The use of the law, however, to focus on television broadcasts seemed to fall under an exemption laid out in a 1988 amendment to the act, several experts said, and it raised concerns among civil libertarians and some constitutional scholars about limiting the free marketplace of ideas.

The exemption covers publications, films, posters, phonograph records, photographs, microfilms, microfiche, tapes, compact discs, CD-ROM’s, art works and newswire feeds.

“One person’s news is another’s propaganda,” said Rod Smolla, the dean of the University of Richmond Law School and a First Amendment expert. “It runs counter to all of our First Amendment traditions to ban the free flow of news and information across borders, yet at the same time all nations have historically reserved the right to ban the importation of propaganda from a hostile nation.”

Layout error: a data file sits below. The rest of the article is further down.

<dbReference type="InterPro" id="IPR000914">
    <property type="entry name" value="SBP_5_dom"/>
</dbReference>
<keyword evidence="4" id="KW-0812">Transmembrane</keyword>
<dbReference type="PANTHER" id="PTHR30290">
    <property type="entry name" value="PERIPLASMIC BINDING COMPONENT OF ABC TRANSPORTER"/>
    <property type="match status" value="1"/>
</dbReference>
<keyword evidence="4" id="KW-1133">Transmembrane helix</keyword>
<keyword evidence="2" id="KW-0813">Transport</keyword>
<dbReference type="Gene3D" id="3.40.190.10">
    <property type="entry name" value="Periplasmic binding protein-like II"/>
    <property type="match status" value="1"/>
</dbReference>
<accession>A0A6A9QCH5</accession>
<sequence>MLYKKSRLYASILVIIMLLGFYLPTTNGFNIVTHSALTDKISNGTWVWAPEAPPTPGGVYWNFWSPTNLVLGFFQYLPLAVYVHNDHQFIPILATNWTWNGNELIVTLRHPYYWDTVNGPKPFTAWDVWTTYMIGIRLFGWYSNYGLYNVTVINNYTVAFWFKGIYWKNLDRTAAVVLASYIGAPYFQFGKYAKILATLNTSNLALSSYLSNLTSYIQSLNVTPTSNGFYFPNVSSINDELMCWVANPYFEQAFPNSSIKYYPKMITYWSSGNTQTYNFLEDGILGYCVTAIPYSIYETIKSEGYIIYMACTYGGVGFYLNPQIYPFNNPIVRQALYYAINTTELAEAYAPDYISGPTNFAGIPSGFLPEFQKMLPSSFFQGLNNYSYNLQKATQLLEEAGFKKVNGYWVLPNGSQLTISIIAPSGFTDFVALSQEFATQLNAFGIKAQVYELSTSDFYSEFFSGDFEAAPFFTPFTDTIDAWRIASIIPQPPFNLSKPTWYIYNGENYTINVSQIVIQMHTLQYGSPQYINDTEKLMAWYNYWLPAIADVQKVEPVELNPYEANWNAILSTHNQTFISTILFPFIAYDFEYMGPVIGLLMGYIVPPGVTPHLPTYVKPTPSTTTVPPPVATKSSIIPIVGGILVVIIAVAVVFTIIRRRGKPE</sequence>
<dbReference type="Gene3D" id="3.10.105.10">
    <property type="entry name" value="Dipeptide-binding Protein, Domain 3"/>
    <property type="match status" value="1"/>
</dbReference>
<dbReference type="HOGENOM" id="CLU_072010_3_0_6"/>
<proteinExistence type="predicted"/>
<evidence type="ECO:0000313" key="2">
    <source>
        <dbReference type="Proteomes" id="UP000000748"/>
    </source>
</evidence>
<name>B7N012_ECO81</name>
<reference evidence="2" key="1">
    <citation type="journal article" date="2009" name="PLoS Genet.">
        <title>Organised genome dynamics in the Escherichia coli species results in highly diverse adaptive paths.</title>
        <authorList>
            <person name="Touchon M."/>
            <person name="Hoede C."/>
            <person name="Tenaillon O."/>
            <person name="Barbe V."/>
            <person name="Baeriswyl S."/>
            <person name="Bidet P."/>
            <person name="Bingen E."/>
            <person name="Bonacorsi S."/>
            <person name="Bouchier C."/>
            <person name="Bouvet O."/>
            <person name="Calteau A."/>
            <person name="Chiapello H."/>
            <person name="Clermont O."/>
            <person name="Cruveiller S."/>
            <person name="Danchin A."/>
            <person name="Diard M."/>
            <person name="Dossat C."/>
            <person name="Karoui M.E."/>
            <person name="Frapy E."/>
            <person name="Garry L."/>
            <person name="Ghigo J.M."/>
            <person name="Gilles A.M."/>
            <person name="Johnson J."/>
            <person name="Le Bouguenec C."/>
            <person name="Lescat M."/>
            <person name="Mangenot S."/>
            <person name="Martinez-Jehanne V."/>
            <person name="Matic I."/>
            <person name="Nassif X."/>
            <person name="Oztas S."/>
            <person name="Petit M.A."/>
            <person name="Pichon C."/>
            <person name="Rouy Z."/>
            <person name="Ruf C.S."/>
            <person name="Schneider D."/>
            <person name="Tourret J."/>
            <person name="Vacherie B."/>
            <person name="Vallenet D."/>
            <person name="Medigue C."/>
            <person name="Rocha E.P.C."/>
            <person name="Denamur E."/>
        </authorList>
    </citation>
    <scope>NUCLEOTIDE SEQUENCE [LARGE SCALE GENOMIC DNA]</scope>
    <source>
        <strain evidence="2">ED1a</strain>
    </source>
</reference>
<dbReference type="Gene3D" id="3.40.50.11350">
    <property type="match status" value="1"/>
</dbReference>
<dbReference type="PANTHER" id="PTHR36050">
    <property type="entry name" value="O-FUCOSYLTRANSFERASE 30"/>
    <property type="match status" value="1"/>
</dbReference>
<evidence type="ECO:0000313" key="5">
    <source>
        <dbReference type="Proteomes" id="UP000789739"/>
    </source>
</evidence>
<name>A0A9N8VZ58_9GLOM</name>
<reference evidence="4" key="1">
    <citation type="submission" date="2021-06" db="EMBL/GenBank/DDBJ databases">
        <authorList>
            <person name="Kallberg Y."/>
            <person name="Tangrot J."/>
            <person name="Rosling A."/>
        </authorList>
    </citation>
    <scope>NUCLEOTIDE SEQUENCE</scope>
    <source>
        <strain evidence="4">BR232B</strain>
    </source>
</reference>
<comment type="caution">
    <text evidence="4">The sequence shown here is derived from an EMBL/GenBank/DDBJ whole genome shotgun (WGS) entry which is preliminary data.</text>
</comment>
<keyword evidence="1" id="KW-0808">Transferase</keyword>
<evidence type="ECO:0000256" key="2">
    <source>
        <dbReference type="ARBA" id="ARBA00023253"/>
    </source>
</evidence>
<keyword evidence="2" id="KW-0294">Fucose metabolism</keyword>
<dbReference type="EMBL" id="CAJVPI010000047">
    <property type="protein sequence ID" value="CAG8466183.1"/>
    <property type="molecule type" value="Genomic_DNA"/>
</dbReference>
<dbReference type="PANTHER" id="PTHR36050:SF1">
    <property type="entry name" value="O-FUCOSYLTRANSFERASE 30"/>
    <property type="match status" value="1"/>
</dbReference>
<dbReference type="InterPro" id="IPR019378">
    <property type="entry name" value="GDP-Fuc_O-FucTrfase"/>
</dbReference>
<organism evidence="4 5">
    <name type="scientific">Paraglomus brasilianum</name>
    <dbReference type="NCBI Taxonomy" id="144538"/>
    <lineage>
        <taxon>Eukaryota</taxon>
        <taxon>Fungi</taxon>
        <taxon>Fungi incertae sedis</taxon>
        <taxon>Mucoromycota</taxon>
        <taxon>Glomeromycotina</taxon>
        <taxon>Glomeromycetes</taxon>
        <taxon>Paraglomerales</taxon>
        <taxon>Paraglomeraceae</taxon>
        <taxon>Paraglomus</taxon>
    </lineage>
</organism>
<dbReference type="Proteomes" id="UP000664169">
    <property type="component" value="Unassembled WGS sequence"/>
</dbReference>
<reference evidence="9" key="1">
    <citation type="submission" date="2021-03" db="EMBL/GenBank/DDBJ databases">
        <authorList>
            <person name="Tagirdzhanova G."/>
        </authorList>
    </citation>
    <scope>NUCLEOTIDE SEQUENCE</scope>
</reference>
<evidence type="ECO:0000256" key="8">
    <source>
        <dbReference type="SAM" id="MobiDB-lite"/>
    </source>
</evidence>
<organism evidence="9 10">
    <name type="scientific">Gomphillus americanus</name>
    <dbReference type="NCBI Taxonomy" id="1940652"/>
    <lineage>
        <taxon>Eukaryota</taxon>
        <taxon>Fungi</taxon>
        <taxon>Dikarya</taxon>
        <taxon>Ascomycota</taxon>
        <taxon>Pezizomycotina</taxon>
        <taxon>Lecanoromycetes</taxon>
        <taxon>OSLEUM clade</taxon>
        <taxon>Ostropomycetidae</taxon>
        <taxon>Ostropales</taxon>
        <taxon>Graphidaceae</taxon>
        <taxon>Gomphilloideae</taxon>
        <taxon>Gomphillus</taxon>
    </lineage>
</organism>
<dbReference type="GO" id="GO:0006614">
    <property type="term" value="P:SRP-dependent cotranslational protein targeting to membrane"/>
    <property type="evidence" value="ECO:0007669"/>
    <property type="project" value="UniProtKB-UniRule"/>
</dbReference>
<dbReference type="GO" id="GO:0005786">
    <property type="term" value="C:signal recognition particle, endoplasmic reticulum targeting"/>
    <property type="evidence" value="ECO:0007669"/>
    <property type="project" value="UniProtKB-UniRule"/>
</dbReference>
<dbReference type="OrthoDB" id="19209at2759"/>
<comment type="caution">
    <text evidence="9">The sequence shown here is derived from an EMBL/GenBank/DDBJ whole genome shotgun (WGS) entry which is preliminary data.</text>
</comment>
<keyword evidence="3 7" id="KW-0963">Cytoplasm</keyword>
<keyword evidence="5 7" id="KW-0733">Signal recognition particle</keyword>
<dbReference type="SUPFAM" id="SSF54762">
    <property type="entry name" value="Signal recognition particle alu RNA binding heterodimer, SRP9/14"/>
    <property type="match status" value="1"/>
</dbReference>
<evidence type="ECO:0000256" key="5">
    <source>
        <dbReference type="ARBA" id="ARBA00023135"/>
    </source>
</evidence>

Professor Smolla also said that so far as he knew, this was the first use of the law to block information, as such.

The defendant, Javed Iqbal, a Pakistani who, according to his lawyer, has been in this country for more than 20 years, was charged with conspiring to violate the International Emergency Economic Powers Act, by offering to provide the Hezbollah station, Al Manar, to a confidential informant.

Al Manar — the Beacon, in Arabic — was designated a global terrorist entity by the Treasury Department in March; Hezbollah itself was designated a foreign terrorist organization by the State Department in 1997.

Bail for Mr. Iqbal was set at $250,000 on Thursday by Gabriel W. Gorenstein, a federal magistrate judge, and Mr. Iqbal’s lawyer, Mustapha Ndanusa, said he hoped to post a bond on Monday.

A spokeswoman for Michael J. Garcia, the United States attorney in Manhattan whose office filed the case, declined to comment yesterday.